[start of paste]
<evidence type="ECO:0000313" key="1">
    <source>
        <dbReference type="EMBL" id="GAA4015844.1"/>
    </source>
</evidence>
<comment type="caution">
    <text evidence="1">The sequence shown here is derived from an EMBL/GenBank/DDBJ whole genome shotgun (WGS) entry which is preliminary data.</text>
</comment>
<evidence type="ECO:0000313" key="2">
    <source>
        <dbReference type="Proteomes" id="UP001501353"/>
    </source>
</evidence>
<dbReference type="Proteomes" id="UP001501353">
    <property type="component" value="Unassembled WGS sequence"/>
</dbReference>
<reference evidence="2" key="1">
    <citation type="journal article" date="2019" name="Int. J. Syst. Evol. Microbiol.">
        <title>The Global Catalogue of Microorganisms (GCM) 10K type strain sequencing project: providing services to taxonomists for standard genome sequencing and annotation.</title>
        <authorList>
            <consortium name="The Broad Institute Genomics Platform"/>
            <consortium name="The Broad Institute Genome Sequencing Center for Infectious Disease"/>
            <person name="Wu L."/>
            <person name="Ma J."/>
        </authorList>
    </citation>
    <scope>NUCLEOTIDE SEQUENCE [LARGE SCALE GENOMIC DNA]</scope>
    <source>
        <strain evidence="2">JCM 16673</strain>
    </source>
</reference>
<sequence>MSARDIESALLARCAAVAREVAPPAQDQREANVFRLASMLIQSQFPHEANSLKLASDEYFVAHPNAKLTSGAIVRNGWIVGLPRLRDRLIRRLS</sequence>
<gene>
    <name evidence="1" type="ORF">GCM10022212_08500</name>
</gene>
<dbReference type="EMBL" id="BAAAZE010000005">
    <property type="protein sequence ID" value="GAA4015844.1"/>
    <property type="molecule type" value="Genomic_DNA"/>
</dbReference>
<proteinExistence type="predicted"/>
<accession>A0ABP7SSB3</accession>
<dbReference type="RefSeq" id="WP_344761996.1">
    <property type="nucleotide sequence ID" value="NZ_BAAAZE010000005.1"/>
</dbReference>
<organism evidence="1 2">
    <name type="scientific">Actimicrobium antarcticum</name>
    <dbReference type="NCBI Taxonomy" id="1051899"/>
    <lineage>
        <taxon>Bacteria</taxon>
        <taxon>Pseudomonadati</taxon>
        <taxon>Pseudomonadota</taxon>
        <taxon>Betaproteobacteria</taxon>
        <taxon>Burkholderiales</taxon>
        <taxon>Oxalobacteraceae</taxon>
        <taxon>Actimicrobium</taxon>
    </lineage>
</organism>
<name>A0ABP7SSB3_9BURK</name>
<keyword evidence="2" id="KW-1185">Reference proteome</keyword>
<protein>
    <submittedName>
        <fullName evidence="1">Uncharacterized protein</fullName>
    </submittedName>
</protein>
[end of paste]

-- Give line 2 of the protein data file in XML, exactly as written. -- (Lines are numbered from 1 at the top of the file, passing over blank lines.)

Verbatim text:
    <source>